RESPOND: The International Cohort Consortium of Infectious Disease and Outcomes of Antiretoviral Treatment
RESPOND was formed in response to the need for large-scale, collaborative HIV cohort studies capable of collecting high-quality data on individuals with HIV from across Europe and Australia and that can focus on answering questions that individual cohorts are not adequately powered to address, importantly including on clinical disease progression.
The RESPOND consortium builds upon the outstanding collaborative work in HIV cohort studies that has taken place in Europe and beyond over the last 20 years. This work has provided crucial information that has contributed to improving the lives of HIV-positive individuals. RESPOND will be based on an extremely successful and highly-experienced existing infrastructure, which will be adapted and expanded – including an inclusive network of clinics and cohorts and utilising the operational infrastructure used for EuroSIDA, INSIGHT and other key studies.
The aim of RESPOND is to build an innovative, flexible and dynamic cohort consortium for studying infectious diseases – including HIV – as a generic structure for facilitating multistakeholder involvement.
RESPOND should be seen as a generic consortium with a core data collection module – or core study – onto which additional modules/studies can be added. Data can be entered at a patient level via a secure online platform or transferred from existing local, regional or national data structures. The outcomes with antiretrovirals module aimed to enrol 10,000 persons in 2017, increasing to 30,000 by 2019, collecting relevant information on comorbidities as well as HIV-related outcomes. The objective was to answer key research questions on long-term outcomes that could not be answered by individual cohorts alone. Notably, RESPOND is centrally validating all clinical events with rigorously-defined algorithms; this will ensure the highest-quality data from the cohort collaboration. Investigators or interested stakeholders are encouraged to develop clinically-relevant research proposals for this diverse data.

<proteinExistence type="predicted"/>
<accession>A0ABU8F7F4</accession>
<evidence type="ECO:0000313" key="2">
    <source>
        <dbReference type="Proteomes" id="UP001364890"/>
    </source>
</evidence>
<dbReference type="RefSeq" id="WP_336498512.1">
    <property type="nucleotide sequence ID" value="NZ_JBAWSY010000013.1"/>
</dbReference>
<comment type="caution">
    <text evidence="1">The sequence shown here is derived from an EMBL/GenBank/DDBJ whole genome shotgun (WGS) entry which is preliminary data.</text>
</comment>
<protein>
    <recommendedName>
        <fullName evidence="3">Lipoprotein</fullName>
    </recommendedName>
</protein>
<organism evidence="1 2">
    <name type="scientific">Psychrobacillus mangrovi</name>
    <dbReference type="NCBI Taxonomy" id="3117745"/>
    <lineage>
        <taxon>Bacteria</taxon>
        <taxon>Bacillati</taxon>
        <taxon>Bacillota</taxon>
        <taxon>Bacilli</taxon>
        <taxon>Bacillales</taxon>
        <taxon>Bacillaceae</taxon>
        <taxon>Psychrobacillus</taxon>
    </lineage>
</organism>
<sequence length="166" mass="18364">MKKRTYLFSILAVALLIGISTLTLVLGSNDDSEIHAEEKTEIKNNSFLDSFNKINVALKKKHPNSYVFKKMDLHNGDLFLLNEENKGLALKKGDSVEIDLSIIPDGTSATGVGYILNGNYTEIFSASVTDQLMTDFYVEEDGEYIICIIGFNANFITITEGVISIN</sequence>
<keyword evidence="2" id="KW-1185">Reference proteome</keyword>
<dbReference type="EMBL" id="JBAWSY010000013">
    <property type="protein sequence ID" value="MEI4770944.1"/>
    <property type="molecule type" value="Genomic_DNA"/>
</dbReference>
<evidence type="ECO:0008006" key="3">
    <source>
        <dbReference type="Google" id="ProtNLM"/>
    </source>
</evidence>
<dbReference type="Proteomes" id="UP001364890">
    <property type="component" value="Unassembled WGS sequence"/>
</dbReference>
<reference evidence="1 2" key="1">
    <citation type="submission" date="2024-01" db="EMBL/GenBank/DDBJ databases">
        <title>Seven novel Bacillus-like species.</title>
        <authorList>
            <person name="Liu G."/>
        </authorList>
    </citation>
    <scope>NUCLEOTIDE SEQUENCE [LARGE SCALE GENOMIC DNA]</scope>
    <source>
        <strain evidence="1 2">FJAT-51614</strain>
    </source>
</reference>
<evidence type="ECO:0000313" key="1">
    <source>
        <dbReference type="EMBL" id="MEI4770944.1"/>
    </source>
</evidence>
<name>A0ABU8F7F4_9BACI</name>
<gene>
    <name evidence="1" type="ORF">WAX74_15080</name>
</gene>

Some 27,000 persons were enrolled in RESPOND by October 2017, of which >10,000 have been exposed to the newest class of antiretrovirals, integrase inhibitors. A number of projects are ongoing, including uptake and response to integrase inhibitors compared to contemporary regimens. Topics include including clinical outcomes, as well as a comparison of two- versus three-drug antiretroviral regimens.
All are encouraged to consider whether their cohort would like to join this innovative collaboration and to propose relevant research questions. Given the modular data structure, access to state-of-the-art data collection and the network of collaborators, researchers from other infectious disease areas are encouraged to use the structure to add further research modules whether or not they include people with HIV.